What kids should know about kinds of eczema
There actually are a bunch of different kinds of eczema, and they all have fancy names. When kids get eczema, they usually have either atopic dermatitis or contact dermatitis.
Atopic dermatitis is common
1 in 10 Americans has atopic dermatitis.
When people talk about eczema, they usually mean atopic dermatitis. Atopic is a word that means your body, and in this case your skin, overreacts to something.
Some things to know about atopic dermatitis:
A lot of kids have it. In fact, as many as one in 10 kids has atopic dermatitis. Some say it's more like one in five! And it's way more common than it was when your grandparents were kids.
It's more common in kids with asthma and allergies. Half of all kids who have eczema also have asthma, a disease that can make it hard to breathe. And two-thirds of kids with eczema get something called hay fever, which is when something makes you sneeze a lot and get watery eyes and an itchy nose. Some kids even have eczema, asthma, and hay fever!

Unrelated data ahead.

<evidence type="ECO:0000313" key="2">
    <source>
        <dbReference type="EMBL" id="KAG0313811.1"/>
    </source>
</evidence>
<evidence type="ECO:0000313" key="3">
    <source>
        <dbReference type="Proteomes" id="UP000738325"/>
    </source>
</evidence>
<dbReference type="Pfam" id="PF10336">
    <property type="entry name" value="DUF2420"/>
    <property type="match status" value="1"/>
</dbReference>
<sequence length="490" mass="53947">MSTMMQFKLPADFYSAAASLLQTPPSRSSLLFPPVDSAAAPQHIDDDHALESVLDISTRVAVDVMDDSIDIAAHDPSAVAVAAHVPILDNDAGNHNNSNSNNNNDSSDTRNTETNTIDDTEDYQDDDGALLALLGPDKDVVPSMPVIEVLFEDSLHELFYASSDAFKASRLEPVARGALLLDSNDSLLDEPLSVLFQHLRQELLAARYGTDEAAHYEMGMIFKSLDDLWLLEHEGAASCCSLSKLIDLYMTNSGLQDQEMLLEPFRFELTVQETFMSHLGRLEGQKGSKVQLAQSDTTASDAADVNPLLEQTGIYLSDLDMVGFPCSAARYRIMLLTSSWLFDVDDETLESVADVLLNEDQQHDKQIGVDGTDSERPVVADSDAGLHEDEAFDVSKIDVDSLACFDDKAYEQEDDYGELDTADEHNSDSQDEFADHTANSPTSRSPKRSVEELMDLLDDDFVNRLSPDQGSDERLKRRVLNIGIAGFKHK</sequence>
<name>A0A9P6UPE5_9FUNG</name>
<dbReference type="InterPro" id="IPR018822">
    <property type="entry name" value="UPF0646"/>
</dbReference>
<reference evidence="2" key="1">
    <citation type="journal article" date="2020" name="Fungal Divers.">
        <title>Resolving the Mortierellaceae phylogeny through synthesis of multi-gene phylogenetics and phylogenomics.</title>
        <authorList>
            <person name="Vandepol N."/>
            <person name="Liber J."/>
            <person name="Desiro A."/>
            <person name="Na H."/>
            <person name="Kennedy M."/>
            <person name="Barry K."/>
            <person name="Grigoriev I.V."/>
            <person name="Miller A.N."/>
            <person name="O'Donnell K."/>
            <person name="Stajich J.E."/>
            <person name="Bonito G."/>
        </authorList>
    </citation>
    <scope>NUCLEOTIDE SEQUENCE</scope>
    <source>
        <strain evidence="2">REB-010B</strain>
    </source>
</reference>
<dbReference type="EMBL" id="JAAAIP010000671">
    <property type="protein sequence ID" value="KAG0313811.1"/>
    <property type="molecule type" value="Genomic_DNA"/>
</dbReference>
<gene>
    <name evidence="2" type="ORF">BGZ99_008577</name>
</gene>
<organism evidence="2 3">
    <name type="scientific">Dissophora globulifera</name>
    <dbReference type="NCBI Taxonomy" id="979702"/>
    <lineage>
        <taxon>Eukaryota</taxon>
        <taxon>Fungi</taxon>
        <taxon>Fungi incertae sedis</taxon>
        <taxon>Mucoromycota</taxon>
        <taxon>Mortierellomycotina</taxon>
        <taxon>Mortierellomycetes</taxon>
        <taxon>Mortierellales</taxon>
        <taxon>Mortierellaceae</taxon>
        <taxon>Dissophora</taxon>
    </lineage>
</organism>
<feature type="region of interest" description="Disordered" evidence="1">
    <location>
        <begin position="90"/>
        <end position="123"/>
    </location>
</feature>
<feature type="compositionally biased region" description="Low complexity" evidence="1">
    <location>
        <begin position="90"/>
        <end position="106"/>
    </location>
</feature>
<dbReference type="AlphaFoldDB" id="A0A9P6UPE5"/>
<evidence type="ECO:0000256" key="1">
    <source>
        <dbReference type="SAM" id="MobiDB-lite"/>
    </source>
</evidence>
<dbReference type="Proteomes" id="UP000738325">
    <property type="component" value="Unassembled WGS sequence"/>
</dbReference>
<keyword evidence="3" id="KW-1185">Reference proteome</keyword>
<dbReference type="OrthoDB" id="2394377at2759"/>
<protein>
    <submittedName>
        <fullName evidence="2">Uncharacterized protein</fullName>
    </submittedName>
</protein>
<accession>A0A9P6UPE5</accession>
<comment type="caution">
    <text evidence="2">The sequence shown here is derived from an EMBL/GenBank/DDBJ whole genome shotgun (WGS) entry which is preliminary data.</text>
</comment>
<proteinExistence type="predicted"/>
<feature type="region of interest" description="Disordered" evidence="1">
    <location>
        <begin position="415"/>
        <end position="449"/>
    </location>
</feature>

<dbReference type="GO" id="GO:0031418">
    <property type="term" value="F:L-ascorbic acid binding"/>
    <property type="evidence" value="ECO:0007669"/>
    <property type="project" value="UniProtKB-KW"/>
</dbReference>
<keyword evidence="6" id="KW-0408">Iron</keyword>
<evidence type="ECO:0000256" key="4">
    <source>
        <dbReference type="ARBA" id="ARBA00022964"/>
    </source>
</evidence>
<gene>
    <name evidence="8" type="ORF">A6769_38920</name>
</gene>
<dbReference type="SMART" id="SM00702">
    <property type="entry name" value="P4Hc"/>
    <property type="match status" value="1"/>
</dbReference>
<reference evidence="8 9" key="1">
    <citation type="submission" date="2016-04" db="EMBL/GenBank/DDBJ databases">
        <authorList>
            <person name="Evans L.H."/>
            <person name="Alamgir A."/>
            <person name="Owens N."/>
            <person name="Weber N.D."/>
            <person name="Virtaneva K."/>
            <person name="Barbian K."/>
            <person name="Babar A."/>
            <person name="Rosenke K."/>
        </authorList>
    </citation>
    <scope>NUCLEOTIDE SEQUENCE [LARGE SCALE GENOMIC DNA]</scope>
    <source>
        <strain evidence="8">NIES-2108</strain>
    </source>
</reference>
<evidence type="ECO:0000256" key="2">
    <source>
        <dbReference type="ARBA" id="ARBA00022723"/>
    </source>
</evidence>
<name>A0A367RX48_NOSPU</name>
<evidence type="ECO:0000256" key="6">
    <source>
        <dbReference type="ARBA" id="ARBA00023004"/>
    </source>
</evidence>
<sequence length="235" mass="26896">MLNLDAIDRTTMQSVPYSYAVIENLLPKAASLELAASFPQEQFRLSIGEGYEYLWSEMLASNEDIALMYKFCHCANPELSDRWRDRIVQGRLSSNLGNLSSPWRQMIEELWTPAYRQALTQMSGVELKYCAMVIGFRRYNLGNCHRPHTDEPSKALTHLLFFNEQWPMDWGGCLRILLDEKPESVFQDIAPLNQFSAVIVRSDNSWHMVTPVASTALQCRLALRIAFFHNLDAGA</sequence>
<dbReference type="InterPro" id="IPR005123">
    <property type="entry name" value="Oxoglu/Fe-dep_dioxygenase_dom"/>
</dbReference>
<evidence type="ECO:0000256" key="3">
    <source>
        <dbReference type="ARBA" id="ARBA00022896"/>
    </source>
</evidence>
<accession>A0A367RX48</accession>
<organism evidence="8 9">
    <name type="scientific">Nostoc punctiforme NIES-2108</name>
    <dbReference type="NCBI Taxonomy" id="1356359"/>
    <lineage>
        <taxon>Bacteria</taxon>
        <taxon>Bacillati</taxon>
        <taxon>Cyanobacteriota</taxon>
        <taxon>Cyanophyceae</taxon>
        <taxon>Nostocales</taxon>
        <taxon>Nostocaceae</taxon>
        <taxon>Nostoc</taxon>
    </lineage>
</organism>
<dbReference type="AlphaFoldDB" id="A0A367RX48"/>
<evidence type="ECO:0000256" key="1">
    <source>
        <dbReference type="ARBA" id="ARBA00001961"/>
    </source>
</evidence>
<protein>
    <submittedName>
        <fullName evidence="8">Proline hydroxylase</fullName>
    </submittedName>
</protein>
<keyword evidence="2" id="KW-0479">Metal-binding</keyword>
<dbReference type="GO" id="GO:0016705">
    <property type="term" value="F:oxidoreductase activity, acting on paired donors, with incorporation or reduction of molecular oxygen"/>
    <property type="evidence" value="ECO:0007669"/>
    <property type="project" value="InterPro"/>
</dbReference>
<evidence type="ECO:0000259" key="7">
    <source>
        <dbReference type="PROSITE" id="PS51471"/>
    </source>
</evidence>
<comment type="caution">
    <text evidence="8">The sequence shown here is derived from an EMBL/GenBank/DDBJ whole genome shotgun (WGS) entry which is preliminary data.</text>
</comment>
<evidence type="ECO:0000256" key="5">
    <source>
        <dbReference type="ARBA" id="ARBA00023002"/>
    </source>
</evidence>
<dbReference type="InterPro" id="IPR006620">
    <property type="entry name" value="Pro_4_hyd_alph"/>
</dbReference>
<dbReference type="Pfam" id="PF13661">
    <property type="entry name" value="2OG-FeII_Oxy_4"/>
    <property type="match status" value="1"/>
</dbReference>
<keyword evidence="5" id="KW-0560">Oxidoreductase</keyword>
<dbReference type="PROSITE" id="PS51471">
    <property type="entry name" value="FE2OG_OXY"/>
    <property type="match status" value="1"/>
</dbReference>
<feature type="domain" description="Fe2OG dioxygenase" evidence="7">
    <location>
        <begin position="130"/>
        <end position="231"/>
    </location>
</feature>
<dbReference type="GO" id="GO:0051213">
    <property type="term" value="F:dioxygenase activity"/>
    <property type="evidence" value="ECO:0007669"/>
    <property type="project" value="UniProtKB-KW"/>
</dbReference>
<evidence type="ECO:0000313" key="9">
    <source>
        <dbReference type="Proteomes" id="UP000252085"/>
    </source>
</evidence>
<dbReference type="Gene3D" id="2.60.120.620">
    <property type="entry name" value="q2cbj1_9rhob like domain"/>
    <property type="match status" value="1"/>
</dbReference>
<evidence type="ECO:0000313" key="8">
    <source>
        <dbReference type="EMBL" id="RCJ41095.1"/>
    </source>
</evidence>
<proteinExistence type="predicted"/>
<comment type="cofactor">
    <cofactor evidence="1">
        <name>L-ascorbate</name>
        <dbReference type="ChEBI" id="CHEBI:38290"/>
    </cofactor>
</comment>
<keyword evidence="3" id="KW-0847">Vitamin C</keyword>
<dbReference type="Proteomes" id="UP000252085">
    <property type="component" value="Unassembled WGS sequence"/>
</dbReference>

It comes and goes. This can happen a lot and you might not ever really figure out why.
Contact dermatitis: Many health care workers develop an allergy to latex, as did this nurse. Her rash is due to touching her face while wearing latex gloves.
If you have contact dermatitis, it means that things you touch – or that touch you – can irritate your skin. A lot of things can touch your skin and make it itchy. There are two reasons.
Your skin gets annoyed or irritated. Common things that annoy your skin are:
You might have an allergy. An allergy is when your immune system tries to protect you from normal things that aren't hurting you. Many things can trigger an allergy and it might be hard to figure out what they are. So far, doctors have found more than 3,000 things that can cause allergic contact dermatitis. Some common ones are:
Leather, glue, or rubber in your shoes.
Perfumes, even in hair and skin products.
Nickel, a metal that is in a lot of jewelry.
Foods such as tomatoes, chocolates, nuts and soy.
Poison ivy and other plants such as poison sumac and poison oak.
Anyone can get contact dermatitis, but it's more common in kids who have atopic dermatitis.